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Franck Pachot

12c Unified Auditing and AUDIT_TRAIL=DB in mixed mode

By Franck Pachot

Oracle enables some auditing by default, and if you don’t do anything, the tables where it is stored will grow in SYSAUX. Don’t wait to get an alert when it is too late. Everything that fills something automatically must be managed to archive or purge automatically. If not, one day you will have a problem.

Imagine that you have 5 features doing something similar but in a different way because they were implemented one at a time. You want to stop this and have only 1 unified feature. That’s great. But you are also required to maintain compatibility with previous version, which means that you actually implemented a 5+1=6th feature 🙁

Unified Auditing

This exactly what happens with Unified Auditing. Because of this compatibility requirement, it is declined in two modes:

  • The ‘mixed mode’ that keeps all compatibility as the 5+1 case in my example
  • The ‘pure mode’ that do not take care of the past and is actually the one that unifies all. The real ‘Unified’ one.

You are in ‘mixed mode’ by default and you see it as if there is nothing new enabled:

SQL> select parameter,value from v$option where parameter='Unified Auditing';
---------         -----
Unified Auditing  FALSE

But there may be something enabled if the old auditing is enabled, because it is actually a mixed mode.


Let me explain. I use the old auditing:

SQL> show parameter audit
NAME                         TYPE    VALUE
---------------------------- ------- --------------------------------
audit_trail                  string  DB

This means that I have the default audits (such as logon, logoff, ALTER/CREATE/DROP/GRANT ANY, and so on.
In addition to that, I enabled the audit of create table:

SQL> audit create table;
Audit succeeded.

I do some of these stuff and I can see info in the old audit trail:

SQL> select action_name,sql_text from dba_audit_trail;
-----------   --------

If you are in that case, you probably manage this trail. Our recommandation is either to disable audit, or to manage it.

But once upgraded to 12c, did you think about managing the new unified audit trail?

SQL> select audit_type,unified_audit_policies,action_name,return_code,count(*) from unified_audit_trail group by audit_type,unified_audit_policies,action_name,return_code order by 1,2,3;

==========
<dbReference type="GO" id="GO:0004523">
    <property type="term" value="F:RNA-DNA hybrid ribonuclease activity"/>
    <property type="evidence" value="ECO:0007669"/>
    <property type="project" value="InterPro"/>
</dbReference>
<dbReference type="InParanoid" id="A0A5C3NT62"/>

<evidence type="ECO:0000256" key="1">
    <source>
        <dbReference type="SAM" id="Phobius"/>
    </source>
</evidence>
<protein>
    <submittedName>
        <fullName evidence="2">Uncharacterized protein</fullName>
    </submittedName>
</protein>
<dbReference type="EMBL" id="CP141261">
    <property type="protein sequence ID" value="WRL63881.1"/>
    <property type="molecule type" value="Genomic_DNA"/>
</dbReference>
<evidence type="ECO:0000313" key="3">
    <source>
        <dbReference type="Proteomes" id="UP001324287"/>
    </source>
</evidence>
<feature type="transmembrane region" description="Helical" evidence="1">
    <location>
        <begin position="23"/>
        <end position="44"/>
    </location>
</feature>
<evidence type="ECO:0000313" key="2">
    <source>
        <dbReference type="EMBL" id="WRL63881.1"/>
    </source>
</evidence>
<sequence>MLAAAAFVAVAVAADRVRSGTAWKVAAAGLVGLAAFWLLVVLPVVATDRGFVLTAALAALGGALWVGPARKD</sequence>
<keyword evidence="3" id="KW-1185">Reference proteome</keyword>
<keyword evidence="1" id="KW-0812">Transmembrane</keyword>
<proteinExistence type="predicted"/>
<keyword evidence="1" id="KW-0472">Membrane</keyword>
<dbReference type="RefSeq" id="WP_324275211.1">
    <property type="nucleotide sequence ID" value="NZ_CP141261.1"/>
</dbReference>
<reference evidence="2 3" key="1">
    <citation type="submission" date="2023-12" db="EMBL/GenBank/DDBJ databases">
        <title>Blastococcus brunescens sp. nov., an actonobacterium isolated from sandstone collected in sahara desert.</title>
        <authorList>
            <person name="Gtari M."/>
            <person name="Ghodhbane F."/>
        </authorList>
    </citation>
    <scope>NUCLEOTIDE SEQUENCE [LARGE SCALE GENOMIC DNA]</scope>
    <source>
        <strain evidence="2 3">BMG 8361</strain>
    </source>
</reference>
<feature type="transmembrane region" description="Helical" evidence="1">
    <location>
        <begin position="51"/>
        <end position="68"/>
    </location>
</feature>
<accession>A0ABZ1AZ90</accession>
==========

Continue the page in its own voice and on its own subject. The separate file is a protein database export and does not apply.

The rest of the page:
---- ------ ------------------------------------------------------------------ ---- ------------------- ----- -- --------------------------------------------------------- ----- -- ------
Standard    ORA_LOGON_FAILURES      LOGON        0            2
Standard    ORA_LOGON_FAILURES      LOGON        1017         1
Standard    ORA_SECURECONFIG        CREATE ROLE  0            1
Standard    ORA_SECURECONFIG        DROP ROLE    0            1
Standard                            EXECUTE      0            1

Even with Unified Auditing set to off, some operations are audited when AUDIT_TRAIL=DB. If you don’t want them you have to disable them:

noaudit policy ORA_SECURECONFIG;
noaudit policy ORA_LOGON_FAILURES;

As you see, in mixed mode the new unified auditing is enabled, and AUDIT_TRAIL is not ignored. This is the mode to use until you have migrated all your policies and audit trail queries to the new one. However you can see that in mixed mode, there is no double auditing but only new default policies. The old policies are only logged to the old audit trail.

But if you don’t use auditing, then you don’t want the mixed mode.


This is done with an instance shutdown, relinking onLinux or renaming a ddl on Windows.

SQL> shutdown immediate;
ORACLE instance shut down.
SQL> host ( cd $ORACLE_HOME/rdbms/lib ; make -f uniaud_&2 ioracle ORACLE_HOME=$ORACLE_HOME )
/usr/bin/ar d /u01/app/oracle/product/12.2.0/dbhome_1/rdbms/lib/libknlopt.a kzanang.o
/usr/bin/ar cr /u01/app/oracle/product/12.2.0/dbhome_1/rdbms/lib/libknlopt.a /u01/app/oracle/product/12.2.0/dbhome_1/rdbms/lib/kzaiang.o
chmod 755 /u01/app/oracle/product/12.2.0/dbhome_1/bin
 - Linking Oracle

And then you are in ‘pure mode’: